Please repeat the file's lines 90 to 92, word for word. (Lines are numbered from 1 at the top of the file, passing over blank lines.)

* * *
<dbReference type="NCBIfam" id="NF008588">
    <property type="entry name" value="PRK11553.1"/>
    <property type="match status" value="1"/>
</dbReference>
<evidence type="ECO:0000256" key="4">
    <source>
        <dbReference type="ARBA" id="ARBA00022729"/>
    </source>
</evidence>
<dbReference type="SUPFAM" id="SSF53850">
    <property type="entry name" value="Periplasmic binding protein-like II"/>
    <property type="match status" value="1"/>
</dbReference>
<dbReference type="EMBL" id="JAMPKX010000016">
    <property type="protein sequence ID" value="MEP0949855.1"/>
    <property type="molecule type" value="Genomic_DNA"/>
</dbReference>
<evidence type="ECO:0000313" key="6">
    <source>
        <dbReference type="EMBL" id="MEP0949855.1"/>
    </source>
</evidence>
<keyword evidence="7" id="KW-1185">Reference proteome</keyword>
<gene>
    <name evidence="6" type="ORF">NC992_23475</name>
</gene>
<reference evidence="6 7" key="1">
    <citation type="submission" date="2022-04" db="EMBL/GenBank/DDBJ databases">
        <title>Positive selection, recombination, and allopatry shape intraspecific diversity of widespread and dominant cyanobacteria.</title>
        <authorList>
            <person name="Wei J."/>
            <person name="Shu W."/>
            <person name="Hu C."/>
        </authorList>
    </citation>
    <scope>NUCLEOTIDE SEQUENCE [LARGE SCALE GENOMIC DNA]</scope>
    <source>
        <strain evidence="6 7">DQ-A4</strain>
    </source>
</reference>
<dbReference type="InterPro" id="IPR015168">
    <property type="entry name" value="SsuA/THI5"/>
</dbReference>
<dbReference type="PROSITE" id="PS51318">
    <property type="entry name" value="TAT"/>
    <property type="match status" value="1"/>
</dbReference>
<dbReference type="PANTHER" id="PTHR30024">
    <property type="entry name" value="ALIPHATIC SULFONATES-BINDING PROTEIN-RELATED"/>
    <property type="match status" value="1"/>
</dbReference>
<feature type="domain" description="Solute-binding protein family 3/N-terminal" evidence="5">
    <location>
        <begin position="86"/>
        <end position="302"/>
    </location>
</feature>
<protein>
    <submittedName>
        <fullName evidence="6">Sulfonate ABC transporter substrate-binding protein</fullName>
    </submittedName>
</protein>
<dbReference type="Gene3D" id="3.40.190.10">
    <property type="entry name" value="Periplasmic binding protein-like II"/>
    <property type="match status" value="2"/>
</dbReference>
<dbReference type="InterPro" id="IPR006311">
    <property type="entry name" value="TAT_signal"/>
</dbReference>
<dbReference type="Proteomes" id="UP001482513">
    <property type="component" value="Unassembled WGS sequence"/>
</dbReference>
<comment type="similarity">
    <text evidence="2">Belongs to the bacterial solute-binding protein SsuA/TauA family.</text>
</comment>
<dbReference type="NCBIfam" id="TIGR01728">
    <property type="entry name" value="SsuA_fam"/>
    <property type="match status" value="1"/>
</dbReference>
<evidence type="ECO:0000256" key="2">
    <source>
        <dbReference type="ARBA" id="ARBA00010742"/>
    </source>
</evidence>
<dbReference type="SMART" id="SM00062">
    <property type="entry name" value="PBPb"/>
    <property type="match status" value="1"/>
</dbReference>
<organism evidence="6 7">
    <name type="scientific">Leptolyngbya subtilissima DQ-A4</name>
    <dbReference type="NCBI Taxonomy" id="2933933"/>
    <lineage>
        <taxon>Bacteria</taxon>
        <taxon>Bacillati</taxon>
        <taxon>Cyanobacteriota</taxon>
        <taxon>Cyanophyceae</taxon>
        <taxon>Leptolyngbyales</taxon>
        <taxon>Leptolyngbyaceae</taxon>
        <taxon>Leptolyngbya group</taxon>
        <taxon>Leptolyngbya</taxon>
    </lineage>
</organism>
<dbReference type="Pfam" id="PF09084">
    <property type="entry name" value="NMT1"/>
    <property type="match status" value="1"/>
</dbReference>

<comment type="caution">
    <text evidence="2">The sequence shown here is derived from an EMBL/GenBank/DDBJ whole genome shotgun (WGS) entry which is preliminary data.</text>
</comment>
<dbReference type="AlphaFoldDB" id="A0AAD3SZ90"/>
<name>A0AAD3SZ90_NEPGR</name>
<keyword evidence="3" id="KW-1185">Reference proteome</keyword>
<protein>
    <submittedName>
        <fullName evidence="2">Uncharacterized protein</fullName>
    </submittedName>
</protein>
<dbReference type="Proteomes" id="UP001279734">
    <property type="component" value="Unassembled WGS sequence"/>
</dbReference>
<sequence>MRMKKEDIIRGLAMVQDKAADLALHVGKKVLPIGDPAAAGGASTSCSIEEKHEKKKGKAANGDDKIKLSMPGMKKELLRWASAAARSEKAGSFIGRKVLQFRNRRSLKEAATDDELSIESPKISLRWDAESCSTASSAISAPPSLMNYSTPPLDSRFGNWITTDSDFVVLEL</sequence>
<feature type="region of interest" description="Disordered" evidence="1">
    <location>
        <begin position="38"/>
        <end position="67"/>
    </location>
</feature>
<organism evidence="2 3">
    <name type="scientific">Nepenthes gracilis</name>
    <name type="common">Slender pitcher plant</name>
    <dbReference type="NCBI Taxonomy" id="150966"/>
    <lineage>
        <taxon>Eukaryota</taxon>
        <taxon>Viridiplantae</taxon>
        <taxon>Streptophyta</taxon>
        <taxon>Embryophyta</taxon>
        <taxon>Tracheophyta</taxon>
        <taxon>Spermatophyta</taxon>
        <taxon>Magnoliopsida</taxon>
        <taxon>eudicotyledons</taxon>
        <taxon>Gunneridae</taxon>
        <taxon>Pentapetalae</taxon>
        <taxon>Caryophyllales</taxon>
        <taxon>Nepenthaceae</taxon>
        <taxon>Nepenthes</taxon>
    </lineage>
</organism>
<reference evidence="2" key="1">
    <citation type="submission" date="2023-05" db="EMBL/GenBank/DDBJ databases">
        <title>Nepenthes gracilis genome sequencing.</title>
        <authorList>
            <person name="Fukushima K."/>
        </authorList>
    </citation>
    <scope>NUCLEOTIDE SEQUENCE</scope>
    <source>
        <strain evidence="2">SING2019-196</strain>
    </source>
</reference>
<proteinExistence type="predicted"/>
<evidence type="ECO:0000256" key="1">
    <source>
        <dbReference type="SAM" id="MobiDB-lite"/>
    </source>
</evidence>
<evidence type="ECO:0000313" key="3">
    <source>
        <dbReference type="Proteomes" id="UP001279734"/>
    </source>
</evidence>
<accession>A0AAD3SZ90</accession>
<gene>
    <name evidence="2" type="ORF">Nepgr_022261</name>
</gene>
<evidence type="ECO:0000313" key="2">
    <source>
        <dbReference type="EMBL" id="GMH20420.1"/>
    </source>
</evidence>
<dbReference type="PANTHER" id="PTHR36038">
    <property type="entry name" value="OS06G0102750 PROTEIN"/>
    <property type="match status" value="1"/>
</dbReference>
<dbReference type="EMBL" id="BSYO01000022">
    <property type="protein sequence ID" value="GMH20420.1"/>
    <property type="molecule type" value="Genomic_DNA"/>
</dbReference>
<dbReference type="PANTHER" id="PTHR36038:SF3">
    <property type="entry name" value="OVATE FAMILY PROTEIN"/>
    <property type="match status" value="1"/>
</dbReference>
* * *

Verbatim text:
    <name type="scientific">Leptolyngbya subtilissima DQ-A4</name>
    <dbReference type="NCBI Taxonomy" id="2933933"/>
    <lineage>